As the first decade of the 2000s ended, New York Knicks shooting guard Tracy McGrady was the highest-paid player, with a $23,239,562 salary, closely followed by Los Angeles Lakers shooting guard Kobe Bryant’s $23,034,375 salary. (Shaq was still the fifth-highest paid NBA player, with a salary of $20,000,000.) The median salary for the 2009 through 2010 season was Orlando Magic shooting guard JJ Redick’s $2,839,408.  

Kevin Garnett’s $19,610,000 salary during the 2000 through 2001 NBA season amounted to 465 times the $42,148 median household income reported by the Census Bureau in 2000. Shaquille O’Neal’s $20,000,000 salary for 2005 was 432 times the $46,242 median family income reported by the Census Bureau.

Top NBA Salaries Rise From the Mid-$20,000,000s to $40,000,000s Over the Course of the 2010s

The biggest (and highest-paid) basketball star throughout the first half of the 2010s was undoubtedly Kobe Bryant, who saw his yearly salary rise from $24,000,000 to a career-high of more than $30,000,000. Later in the decade, LeBron James and Stephen Curry would become the standout stars in the NBA.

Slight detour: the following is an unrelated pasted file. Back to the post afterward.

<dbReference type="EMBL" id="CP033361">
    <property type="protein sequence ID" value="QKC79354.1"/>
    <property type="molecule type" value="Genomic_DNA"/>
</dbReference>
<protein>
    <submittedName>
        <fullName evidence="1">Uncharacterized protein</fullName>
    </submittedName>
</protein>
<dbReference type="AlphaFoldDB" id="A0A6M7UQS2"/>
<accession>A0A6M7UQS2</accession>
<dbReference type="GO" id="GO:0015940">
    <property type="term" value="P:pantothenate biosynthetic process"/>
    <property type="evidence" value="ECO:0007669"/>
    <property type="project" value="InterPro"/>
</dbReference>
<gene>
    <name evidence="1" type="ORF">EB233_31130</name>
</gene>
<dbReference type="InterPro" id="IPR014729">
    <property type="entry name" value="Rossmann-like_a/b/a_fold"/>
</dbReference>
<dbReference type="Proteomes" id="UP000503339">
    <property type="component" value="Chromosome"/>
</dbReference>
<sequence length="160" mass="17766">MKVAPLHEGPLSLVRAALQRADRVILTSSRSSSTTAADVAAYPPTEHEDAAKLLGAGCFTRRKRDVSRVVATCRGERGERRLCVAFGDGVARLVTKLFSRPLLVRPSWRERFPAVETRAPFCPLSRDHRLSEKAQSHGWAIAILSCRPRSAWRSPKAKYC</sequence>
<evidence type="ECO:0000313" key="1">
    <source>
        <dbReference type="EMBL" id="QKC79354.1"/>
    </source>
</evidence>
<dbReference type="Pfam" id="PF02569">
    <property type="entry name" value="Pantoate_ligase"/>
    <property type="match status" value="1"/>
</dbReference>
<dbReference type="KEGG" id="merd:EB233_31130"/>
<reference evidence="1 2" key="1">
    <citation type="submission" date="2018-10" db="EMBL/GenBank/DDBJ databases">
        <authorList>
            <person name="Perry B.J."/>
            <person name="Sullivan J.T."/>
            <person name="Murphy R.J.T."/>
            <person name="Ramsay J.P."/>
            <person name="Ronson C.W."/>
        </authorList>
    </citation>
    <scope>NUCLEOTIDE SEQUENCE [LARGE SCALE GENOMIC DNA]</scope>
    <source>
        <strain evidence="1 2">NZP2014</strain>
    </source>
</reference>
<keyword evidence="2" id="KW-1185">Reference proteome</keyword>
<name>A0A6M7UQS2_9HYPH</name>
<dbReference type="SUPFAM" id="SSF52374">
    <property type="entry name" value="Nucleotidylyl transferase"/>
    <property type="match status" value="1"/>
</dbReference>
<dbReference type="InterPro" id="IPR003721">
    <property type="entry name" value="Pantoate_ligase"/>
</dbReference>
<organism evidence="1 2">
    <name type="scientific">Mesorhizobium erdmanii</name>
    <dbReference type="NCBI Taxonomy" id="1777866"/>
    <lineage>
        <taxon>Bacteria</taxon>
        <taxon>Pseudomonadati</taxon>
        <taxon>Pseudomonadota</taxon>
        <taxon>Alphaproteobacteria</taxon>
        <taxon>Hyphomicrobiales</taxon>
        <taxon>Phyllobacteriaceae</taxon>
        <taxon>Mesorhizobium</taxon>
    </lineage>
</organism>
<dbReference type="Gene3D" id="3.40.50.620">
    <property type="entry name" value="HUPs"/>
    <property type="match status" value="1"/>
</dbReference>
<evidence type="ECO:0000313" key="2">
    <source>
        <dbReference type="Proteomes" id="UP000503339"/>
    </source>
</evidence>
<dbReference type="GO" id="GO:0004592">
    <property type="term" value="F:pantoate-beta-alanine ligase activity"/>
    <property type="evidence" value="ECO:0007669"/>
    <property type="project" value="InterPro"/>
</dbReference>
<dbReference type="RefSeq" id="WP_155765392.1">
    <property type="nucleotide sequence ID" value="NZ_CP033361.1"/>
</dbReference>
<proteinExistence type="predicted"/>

For the 2010 through 2011 season, Kobe Bryant earned a salary of $24,806,250, topping the list of the highest-paid NBA stars. The median salary this season, $2,630,503, was paid to Washington Wizards shooting guard Nick Young.  

Kobe Bryant’s salary would continue to rise—to $25,244,493 for the 2011 through 2012 season and $27,849,000 for the 2012 through 2013 season. The median salary in the league flip-flopped, first down to $2,500,000 and then trending back up to $2,532,960.